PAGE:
From FAR and NEAR: Exploiting Overflows on Windows 3.x presented at toorcon2018SanDiego 2018

by Jacob Thompson,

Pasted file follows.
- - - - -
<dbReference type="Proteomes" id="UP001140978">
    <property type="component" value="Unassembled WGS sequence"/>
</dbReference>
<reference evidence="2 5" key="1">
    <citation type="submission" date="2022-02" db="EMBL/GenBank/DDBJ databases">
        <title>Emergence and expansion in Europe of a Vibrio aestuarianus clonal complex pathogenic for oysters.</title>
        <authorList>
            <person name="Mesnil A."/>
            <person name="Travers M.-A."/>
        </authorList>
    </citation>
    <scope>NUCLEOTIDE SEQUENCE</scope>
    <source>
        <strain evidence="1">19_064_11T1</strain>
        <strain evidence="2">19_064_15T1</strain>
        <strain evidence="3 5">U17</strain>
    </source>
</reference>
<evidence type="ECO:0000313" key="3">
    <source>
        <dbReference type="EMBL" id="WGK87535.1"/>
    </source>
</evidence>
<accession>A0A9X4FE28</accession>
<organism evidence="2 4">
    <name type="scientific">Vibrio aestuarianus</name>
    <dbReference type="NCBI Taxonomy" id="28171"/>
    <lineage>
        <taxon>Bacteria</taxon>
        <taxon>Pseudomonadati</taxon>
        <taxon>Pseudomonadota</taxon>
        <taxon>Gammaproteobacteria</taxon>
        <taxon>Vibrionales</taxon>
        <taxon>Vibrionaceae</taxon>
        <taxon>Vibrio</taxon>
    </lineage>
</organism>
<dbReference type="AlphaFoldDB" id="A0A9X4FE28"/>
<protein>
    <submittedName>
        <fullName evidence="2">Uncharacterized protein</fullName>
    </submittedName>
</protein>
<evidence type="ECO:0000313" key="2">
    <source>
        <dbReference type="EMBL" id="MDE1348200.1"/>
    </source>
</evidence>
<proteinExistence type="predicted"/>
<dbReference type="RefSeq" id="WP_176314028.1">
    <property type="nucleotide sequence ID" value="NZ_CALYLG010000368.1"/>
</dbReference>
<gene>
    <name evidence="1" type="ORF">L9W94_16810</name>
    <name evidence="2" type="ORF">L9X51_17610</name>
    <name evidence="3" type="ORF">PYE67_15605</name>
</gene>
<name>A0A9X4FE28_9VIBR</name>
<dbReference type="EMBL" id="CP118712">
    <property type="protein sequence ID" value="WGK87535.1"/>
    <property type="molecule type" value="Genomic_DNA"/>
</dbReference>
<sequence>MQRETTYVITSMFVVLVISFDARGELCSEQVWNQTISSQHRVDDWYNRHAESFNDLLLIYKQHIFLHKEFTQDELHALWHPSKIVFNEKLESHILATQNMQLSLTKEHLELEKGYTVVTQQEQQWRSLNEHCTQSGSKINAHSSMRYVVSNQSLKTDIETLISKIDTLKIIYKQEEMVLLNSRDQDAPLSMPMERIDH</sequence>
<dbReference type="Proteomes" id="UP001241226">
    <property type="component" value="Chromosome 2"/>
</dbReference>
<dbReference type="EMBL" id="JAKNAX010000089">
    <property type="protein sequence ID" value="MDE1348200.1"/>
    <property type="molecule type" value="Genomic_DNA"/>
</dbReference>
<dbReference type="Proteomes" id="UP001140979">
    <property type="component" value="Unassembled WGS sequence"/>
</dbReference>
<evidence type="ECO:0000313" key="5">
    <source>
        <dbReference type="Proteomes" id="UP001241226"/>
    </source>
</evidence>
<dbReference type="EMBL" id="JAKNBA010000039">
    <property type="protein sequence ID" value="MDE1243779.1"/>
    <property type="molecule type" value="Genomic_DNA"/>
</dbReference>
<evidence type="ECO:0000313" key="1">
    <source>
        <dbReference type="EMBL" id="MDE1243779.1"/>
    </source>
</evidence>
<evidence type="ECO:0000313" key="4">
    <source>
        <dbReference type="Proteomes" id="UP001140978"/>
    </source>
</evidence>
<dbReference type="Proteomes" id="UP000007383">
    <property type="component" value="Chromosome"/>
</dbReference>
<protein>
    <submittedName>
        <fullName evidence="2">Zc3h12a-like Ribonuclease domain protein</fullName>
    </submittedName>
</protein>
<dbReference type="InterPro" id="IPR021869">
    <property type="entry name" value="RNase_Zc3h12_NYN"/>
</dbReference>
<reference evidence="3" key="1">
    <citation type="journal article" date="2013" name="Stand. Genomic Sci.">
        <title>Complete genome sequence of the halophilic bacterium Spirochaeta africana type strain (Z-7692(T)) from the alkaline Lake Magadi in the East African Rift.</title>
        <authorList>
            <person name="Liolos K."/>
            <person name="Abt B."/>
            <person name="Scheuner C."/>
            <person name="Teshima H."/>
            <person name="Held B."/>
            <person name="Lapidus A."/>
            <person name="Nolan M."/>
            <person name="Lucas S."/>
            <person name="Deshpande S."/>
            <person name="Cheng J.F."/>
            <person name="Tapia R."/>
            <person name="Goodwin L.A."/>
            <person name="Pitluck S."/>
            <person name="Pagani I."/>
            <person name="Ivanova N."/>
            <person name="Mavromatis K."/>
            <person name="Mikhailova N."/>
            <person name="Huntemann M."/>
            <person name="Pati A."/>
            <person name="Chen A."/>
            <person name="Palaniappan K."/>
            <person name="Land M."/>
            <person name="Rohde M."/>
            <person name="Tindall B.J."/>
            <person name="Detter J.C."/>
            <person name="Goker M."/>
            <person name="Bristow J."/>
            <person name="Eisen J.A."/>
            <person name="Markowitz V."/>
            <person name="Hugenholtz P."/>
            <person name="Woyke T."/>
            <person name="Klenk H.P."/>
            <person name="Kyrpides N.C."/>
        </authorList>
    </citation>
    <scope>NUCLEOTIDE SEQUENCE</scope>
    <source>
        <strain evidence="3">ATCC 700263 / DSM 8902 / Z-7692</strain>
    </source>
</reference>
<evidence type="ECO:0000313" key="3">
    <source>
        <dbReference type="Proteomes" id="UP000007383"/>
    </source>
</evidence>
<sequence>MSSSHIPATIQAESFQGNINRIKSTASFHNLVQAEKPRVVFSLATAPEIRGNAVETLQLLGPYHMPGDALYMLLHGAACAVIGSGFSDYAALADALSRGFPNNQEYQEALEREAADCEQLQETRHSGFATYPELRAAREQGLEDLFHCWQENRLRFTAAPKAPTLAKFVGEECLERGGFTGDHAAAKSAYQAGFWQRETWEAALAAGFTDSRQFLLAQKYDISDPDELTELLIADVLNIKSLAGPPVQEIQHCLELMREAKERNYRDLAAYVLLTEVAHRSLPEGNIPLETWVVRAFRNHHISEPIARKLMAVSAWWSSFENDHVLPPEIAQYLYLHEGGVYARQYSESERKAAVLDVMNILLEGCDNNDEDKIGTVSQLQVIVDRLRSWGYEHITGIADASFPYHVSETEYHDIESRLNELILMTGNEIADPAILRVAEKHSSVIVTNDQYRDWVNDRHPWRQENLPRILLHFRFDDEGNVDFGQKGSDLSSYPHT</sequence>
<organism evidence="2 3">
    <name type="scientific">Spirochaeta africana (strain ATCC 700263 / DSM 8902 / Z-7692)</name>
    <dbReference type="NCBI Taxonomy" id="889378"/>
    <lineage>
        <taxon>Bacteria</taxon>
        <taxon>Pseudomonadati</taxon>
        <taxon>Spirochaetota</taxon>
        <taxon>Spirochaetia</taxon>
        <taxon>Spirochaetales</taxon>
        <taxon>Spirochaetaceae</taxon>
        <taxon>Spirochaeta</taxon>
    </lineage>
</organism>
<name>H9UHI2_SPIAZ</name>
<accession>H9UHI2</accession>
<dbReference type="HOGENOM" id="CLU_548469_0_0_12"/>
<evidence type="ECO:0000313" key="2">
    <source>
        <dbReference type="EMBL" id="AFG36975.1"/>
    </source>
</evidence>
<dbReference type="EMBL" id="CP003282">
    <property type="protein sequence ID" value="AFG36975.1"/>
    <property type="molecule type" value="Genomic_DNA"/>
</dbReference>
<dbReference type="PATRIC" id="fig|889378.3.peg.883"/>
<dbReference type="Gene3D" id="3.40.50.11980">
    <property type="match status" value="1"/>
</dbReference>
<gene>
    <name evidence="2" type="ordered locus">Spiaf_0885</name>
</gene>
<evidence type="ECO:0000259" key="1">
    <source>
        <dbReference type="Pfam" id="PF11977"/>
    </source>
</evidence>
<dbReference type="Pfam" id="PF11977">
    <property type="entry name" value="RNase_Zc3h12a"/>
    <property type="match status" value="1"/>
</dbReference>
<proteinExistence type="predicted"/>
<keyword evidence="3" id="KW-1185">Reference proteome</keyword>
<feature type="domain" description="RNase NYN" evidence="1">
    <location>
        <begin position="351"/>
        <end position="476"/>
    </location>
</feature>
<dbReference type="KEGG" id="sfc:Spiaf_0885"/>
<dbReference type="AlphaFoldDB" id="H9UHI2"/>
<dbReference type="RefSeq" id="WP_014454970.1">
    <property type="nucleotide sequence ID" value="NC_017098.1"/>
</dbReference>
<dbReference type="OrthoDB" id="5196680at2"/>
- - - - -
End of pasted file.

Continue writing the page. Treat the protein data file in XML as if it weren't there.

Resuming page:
Summary : This talk covers finding a buffer overflow vulnerability in some old Windows 3.x-based Internet software and constructing a payload to exploit it. The segmented memory model of 16-bit x86 code complicates exploitation and provides accidental defenses similar to ASLR and DEP. I walk through finding the exploit, developing a ROP chain and shellcode, culminating in the calculator.What if I told you that Windows 3.x provided Data Execution Prevention and a crude form of Address Space Layout Randomization? The segmented memory model that made 16-bit x86 code difficult to program also complicates building an exploit. Blending nostalgia and plain curiosity into exploiting "weird" systems, I demonstrate what may be the first public writeup (try Googling for one) of a buffer overflow targeting a Windows 3.x application, complete with ROP chain and shellcode. Everyone loves a good exploit and demo or just shuffling program groups--so stop by for a look back into the four-megabyte era equipped with a copy of Visual Studio 1.52c and modern techniques.